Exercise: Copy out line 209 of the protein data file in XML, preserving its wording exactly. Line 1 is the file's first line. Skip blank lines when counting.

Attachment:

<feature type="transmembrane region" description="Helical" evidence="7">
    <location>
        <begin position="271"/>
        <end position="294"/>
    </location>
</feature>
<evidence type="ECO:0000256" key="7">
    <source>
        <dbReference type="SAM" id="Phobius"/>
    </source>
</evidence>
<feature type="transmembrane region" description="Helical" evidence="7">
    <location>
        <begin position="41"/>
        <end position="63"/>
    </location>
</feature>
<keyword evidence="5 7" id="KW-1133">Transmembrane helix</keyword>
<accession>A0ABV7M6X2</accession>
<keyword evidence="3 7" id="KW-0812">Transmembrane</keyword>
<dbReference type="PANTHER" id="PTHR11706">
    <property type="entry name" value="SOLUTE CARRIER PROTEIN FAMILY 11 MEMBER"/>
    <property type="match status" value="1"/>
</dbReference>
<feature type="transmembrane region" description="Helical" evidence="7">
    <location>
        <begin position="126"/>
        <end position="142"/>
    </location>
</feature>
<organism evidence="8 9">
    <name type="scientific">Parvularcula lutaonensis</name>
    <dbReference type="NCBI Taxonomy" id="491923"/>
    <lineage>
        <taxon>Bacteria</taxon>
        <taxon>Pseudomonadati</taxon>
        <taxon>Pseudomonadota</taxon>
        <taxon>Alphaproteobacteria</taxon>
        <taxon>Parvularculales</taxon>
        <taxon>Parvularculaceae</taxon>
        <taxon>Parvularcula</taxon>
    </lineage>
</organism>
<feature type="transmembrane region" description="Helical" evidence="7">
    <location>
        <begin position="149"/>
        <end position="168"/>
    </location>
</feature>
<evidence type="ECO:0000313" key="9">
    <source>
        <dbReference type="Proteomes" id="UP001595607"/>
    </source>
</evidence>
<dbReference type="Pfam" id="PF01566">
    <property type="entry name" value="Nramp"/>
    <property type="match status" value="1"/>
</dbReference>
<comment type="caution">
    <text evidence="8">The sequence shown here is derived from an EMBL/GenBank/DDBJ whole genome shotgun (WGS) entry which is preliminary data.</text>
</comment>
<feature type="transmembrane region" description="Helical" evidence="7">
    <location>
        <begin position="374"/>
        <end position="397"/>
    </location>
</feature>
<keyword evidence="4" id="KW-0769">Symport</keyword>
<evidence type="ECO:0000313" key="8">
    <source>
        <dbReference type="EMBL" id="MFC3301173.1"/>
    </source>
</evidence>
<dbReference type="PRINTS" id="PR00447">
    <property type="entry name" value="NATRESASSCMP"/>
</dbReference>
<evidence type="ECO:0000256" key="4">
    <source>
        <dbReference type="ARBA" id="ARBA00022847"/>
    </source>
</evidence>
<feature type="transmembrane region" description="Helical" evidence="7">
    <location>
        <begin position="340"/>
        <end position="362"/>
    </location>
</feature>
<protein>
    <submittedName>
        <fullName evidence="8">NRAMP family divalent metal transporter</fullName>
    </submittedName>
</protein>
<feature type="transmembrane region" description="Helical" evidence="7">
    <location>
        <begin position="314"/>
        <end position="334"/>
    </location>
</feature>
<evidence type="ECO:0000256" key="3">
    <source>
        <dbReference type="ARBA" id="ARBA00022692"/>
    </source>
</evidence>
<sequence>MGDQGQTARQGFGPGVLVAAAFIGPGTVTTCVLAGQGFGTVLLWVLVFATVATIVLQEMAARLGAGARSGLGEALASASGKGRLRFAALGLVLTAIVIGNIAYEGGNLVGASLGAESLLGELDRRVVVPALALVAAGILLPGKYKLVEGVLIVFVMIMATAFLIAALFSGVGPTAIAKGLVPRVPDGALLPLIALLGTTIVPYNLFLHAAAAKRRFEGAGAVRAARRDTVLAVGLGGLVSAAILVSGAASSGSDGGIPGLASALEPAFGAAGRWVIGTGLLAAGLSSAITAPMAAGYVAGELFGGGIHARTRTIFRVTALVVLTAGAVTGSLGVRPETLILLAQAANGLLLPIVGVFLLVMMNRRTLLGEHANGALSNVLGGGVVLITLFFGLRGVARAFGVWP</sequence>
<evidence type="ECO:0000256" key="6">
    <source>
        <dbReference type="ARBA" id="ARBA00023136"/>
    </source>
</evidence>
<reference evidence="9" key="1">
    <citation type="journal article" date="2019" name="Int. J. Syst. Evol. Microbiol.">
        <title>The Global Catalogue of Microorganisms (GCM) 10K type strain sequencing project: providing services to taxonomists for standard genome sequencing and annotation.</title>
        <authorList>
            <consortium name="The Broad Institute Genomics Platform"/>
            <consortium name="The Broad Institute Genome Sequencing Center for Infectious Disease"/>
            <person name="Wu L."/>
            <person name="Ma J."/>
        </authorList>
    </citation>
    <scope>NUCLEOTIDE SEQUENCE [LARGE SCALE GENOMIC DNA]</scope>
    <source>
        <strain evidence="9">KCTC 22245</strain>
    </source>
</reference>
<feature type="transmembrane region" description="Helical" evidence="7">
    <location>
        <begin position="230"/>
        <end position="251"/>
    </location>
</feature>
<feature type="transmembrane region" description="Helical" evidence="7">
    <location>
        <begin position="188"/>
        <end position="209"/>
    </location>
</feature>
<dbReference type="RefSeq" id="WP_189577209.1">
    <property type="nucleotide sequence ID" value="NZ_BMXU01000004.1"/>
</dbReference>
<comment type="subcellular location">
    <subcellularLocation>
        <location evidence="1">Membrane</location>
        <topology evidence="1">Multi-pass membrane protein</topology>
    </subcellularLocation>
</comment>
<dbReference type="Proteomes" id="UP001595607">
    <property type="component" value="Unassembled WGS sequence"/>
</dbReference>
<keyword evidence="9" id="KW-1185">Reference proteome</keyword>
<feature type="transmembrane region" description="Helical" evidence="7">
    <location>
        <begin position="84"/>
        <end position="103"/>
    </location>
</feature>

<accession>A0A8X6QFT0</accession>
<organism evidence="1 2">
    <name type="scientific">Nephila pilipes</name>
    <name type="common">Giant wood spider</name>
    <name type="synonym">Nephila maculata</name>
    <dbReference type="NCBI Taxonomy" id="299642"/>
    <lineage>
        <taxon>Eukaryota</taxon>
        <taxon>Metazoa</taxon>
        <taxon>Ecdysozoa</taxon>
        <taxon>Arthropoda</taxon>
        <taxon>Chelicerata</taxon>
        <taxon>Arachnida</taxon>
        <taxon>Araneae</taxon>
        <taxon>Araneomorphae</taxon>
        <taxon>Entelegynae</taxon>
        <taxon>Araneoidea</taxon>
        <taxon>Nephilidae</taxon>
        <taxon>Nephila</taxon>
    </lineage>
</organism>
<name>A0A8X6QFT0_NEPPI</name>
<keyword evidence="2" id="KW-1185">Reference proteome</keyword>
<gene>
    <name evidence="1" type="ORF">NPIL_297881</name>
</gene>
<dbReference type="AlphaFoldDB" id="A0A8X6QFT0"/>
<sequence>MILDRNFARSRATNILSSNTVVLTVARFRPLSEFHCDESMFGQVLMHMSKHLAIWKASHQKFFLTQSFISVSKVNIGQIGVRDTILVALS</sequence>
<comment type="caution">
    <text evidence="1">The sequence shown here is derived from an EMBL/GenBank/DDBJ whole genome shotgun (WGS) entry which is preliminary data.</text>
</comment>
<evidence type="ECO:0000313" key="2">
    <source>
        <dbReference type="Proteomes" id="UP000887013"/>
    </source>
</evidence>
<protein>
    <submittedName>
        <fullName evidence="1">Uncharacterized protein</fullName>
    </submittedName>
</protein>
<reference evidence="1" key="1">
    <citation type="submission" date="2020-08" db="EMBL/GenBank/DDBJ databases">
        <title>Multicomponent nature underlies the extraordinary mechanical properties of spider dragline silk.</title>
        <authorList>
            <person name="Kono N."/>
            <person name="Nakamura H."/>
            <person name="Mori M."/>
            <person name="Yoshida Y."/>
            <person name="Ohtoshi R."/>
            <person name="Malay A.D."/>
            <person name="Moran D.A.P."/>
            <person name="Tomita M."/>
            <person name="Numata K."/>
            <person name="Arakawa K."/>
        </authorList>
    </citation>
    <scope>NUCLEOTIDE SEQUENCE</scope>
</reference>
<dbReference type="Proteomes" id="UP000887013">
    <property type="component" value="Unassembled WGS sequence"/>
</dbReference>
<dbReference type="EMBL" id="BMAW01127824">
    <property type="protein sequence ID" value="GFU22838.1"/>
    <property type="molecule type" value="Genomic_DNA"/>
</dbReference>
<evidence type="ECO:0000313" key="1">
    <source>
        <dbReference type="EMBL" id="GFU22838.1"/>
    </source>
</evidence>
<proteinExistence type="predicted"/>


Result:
            <person name="Numata K."/>